Immediately recasting the light outfit, I was holding it in one hand while radio-ing Jaro about my first cast success when the light outfit went off again, this time long before the jig got anywhere near the bottom.

It had to be a snapper, and a nice one because I was rewarded with a scorching run which had the reel drag screaming. I leaned back to settle in to the fight and then the line went slack! The air was a bit blue with comments at this stage, and even bluer when, on inspection of the reason for the disconnect, I discovered that the hook had partially straightened, probably because I'd damaged it with the pliers and hadn't checked that it was OK before re-using it. You'd reckon that, with 50 years of fishing behind me, I'd remember the basics, but there you go -- a good fish lost because of inattention to detail.

Jaro soon reported a keeper sweetlip, then a larger one. Mal joined us by around 0645 and decided to hang around near me, but by 0730 we were both fishless but conditions looked promising so I for one didn't feel pessimistic. At 0740, while relocating further up the quite strong westerly current, I paused to watch the progress of some whales coming right across the top of JS, and only 100m or so away. I'd left my trailing rig out while relocating and as I paused, it sank, then got snaffled by a snapper, which very soon became my first keeper for the day.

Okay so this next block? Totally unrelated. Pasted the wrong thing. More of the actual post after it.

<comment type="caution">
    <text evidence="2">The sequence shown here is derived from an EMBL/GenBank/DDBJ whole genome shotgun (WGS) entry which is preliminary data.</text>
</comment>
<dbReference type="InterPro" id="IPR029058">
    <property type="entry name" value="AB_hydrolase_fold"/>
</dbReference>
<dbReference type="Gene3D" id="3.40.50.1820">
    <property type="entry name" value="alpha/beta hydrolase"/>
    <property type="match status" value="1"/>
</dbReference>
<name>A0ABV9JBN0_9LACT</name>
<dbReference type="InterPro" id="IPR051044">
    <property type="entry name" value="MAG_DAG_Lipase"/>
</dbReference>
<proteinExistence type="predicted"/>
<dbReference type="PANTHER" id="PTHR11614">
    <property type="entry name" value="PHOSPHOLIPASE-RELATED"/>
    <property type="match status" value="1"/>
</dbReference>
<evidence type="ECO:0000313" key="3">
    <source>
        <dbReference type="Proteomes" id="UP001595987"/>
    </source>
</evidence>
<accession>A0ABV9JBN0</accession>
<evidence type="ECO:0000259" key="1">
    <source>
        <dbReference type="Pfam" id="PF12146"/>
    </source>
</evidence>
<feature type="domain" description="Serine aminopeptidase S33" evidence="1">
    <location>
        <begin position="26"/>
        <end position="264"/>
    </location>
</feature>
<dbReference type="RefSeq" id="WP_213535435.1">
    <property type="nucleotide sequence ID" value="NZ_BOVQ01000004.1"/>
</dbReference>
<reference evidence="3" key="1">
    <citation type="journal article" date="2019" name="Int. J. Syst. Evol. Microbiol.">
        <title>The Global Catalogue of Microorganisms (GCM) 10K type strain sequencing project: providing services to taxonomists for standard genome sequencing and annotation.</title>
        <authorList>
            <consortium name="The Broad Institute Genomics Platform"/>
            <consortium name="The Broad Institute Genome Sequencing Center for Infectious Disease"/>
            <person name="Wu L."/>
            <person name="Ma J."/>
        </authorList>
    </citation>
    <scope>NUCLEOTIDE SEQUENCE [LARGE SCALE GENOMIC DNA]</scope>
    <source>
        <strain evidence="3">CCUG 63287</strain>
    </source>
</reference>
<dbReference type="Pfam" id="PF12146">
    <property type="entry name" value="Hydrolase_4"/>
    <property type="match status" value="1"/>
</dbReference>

At about 0815 I hooked a small but keeper snapper and then, on the next cast, same place, I got a solid strike and line poured off the reel against the drag. I guessed another snapper, which was correct, for a few minutes later after a decent fight during which I had to yield line in several runs, a beautiful 64cm snapper (measured at home later) lay beside the yak. This was more like it!

Don't snapper look magnificent in the morning light, fresh from the water!

So now I had three keepers, Jaro hadn't advanced his score of two sweetlip. and Harry and Mal both reported no fish. While being swept along on the westerly current, I was surprised to have the sounder reveal shallow banks around 12-15 metres deep with lots of structure fully 450 metres ESE of JS centre and lots of small fish showing on the display. Clearly this area warrants further exploration in future, and yes I've logged the location in my GPS.

For the next thirty minutes or so things went quiet for me and so I decided to relocate to a spot 150m upcurrent of a bommie I'd detected and marked a few weeks back. By now the wind had almost died out altogether so the effect was that I was being swept along by the current, over the reef, and, as there was no wind, it was possible to just let the light jig hang under the yak, with a slight lift and drop from time to time to bring it to the attention of cruising fish. This technique soon yielded another keeper snapper and a keeper sweetlip, on successive casts only a few minutes apart. By now, around 0945-ish, my fish box was full and so I decided that there was no point in fishing any longer and packed up to go home. Mal had left a little earlier having reported a slight case of mal-de-mer, and Jaro and Harry both opted to stay.